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Mercedes driver Lewis Hamilton of Britain is sprayed with champagne after placing third in the Hungarian Formula One Grand Prix in Budapest, Hungary, Sunday, July 27, 2014. (Petr David Josek/AP)
Mercedes driver Lewis Hamilton of Britain is sprayed with champagne after placing third in the Hungarian Formula One Grand Prix in Budapest, Hungary, Sunday, July 27, 2014. (Petr David Josek/AP)


Why Lewis Hamilton wouldn't let F1 teammate Nico Rosberg pass Add to ...

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The feud between Mercedes drivers Lewis Hamilton and Nico Rosberg is back on following Sunday’s Hungarian Grand Prix after the former disobeyed orders and cost his teammate a possible win.

It happened late in the chaotic race that ended in controversy when Hamilton refused to let Rosberg pass with 20 laps to go – despite being told to do so several times by the team. Rosberg finished fourth, with Hamilton on the podium in third. Red Bull’s Daniel Ricciardo took his second win of 2014 while Fernando Alonso of Ferrari was second.

The stage for the showdown was set eight laps into the race, when Rosberg got caught out by a safety car, which was deployed following an accident just after he passed the pit entrance. That meant he had to stop for slicks on a drying track a lap after most of the field, which cost him the lead.

In response, the team switched him to a three pit-stop strategy which it thought would put him in a position to win. Judging from his late-race speed on new boots, it was a strategy that might have worked had Hamilton not had other ideas when the three-stopping Rosberg cruised up behind him.

With Rosberg needing to get past quickly before pitting a final time for tires, Hamilton refused to yield when the order to pull aside was given.

“Just because he had one more stop than me doesn’t mean I wasn’t in the same race as him,” said Hamilton, who narrowed Rosberg’s championship lead to 11 points. Drivers get 25 for a win.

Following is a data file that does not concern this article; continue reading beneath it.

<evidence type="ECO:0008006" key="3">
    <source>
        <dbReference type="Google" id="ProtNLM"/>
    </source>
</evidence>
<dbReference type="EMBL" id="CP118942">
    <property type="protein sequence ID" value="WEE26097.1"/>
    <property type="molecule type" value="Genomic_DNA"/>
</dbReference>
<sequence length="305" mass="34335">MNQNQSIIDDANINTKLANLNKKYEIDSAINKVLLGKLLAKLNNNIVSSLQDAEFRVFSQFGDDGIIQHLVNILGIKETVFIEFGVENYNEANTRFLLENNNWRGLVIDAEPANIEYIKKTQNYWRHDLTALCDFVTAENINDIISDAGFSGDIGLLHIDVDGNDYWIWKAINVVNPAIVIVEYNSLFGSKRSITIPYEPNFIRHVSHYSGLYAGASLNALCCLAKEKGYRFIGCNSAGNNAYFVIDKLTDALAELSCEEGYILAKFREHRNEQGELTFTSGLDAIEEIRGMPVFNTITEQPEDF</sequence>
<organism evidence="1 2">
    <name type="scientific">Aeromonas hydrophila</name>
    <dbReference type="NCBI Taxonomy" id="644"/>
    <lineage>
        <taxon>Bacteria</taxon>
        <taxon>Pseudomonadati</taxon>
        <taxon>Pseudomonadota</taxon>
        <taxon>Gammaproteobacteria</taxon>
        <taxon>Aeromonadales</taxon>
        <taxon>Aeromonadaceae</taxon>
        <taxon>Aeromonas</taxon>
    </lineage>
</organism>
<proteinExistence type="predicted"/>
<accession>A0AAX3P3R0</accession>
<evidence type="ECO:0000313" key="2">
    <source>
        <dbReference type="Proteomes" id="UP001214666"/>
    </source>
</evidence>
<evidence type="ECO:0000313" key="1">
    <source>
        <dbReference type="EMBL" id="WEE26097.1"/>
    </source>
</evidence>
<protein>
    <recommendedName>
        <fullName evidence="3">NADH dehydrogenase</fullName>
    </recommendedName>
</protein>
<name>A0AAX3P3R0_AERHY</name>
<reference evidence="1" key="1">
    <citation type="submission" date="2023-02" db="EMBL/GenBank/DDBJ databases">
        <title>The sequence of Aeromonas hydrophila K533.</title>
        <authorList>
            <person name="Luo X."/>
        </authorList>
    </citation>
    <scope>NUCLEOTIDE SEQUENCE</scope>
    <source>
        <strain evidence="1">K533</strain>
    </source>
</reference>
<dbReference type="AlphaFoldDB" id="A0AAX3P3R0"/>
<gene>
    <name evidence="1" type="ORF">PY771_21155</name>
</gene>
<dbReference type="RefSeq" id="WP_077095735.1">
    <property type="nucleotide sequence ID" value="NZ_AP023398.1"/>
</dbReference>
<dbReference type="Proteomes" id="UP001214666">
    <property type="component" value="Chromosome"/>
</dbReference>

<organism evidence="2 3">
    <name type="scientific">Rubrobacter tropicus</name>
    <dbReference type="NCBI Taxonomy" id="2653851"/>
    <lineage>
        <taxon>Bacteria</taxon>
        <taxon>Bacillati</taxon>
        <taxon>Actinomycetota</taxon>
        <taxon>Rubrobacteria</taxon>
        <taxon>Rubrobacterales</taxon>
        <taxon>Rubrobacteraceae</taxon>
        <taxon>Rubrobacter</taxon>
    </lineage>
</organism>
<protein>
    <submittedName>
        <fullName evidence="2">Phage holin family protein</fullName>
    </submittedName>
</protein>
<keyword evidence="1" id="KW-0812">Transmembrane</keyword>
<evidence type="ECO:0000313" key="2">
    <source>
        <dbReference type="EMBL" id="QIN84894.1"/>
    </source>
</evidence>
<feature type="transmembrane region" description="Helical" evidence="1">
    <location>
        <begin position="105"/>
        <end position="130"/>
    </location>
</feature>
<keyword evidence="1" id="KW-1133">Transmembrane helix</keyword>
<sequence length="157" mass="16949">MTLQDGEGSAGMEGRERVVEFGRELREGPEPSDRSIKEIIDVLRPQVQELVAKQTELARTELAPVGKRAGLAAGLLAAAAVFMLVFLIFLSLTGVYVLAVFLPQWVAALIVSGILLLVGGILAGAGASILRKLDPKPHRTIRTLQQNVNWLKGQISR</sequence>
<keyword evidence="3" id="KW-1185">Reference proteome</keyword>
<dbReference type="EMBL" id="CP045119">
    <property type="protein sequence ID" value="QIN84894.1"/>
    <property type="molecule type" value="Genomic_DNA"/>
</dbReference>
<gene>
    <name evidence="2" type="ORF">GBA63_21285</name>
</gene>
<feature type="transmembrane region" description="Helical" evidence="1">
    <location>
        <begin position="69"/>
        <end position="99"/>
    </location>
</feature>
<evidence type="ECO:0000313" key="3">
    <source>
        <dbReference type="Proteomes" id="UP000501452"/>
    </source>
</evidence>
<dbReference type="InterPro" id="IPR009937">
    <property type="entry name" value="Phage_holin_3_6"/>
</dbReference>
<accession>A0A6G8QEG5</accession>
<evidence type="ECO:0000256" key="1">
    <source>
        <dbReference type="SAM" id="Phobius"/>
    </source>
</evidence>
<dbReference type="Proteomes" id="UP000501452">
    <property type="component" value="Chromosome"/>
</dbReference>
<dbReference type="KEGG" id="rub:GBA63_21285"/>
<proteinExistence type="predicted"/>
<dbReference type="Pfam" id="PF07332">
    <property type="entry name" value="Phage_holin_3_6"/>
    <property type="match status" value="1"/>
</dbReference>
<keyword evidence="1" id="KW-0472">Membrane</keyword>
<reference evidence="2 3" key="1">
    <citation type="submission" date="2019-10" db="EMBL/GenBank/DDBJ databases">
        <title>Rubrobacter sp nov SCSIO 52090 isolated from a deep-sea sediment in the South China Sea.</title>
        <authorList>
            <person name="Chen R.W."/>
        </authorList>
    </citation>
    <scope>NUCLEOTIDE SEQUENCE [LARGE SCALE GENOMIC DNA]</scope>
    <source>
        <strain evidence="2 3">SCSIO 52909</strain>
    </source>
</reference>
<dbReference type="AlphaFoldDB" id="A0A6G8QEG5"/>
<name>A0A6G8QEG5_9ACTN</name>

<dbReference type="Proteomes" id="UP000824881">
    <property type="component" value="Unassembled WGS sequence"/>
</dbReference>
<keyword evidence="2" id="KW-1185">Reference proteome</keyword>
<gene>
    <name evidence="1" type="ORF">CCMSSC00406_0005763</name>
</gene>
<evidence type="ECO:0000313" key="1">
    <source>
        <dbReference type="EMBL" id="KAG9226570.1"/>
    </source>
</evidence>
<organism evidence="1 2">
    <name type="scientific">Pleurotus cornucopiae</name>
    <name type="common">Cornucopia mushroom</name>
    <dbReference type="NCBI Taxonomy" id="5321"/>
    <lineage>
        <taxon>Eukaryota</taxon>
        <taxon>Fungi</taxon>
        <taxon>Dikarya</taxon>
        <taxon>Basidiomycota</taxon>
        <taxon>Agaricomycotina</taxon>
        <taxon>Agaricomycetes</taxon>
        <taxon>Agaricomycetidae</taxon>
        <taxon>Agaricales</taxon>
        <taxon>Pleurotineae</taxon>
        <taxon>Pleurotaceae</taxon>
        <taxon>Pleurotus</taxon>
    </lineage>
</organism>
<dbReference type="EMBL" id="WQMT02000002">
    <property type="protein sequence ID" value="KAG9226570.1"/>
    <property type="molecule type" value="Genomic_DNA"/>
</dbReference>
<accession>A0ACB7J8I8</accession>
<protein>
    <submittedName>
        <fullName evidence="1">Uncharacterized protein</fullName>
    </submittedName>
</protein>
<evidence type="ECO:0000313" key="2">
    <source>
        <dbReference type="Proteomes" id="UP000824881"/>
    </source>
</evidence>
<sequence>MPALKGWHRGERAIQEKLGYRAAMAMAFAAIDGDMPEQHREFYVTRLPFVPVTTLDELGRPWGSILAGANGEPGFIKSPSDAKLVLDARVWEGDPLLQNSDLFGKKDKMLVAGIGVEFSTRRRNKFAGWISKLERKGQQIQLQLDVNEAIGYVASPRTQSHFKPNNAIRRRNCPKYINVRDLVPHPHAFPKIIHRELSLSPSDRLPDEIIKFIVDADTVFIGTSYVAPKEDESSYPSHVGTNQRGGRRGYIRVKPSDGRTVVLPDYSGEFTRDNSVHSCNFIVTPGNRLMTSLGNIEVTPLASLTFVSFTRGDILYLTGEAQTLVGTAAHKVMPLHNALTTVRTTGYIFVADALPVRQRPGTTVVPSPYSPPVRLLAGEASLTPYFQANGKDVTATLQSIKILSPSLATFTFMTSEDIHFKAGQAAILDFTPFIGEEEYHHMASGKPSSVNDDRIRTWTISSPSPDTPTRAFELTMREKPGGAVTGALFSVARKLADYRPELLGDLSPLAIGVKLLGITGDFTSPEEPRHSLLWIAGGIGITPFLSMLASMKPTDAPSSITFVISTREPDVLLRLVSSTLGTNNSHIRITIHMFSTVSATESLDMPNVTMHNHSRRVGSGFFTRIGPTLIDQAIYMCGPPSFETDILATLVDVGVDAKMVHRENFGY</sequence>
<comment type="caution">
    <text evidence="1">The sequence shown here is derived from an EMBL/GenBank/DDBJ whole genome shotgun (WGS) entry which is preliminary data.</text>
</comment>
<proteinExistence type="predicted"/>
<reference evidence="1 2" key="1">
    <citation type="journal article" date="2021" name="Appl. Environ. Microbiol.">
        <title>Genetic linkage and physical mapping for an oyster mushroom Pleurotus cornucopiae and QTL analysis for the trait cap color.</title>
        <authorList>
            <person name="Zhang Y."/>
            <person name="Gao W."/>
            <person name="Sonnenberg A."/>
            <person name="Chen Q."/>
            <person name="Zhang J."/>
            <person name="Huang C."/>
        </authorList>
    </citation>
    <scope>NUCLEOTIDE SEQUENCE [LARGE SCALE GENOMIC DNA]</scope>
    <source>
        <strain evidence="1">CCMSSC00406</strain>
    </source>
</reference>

“And naturally, if I’d have let him past, he would have had the opportunity to pull away and when he does pit, he’s going to come back and overtake me, so I was very, very shocked that the team would ask me to do that, to be able to better his position.”

Instead, Hamilton held his Mercedes teammate behind for 10 laps before Rosberg finally pitted for a scrubbed set of tires with 13 laps to go. Although some of the blame can be placed at Mercedes strategists for leaving Rosberg sitting in his teammate’s wake too long before bringing him in for tires, it didn’t matter in the end. By the time he did pit, it was too little, too late.

“The team informed that he was going to let me through but I don’t know what happened,” Rosberg said. “I’m still leading the championship, which is a positive thing, and I’ll be ready to attack again after the summer break.”

Rosberg emerged from his stop in seventh 23 seconds behind his teammate and began putting up lap times that were more than three seconds quicker than the three cars that ended the race on the podium. He caught the three-car train with two laps to go but could not get past Hamilton the second time, either.

It’s hard to blame Hamilton for not wanting to let Rosberg by and hand him a win. On the other hand, F1 is a team sport and Hamilton deciding that his personal glory is more important than a victory likely won’t go down well at Mercedes headquarters in Stuttgart. It’s doubtful that the car manufacturer is spending several hundred million dollars annually on F1 to watch one of its drivers decide that third should be the best it can do on a particular race day.

“Obviously, we need to sit down, discuss and analyze the moment when Lewis was asked to let Nico pass – but, like always, we will do this calmly and work our way through any confusion or misunderstanding,” said Mercedes team boss Toto Wolff. “There were so many things influencing the decisions we made and we must still determine whether we were right or not. We are not satisfied with third and fourth today.”

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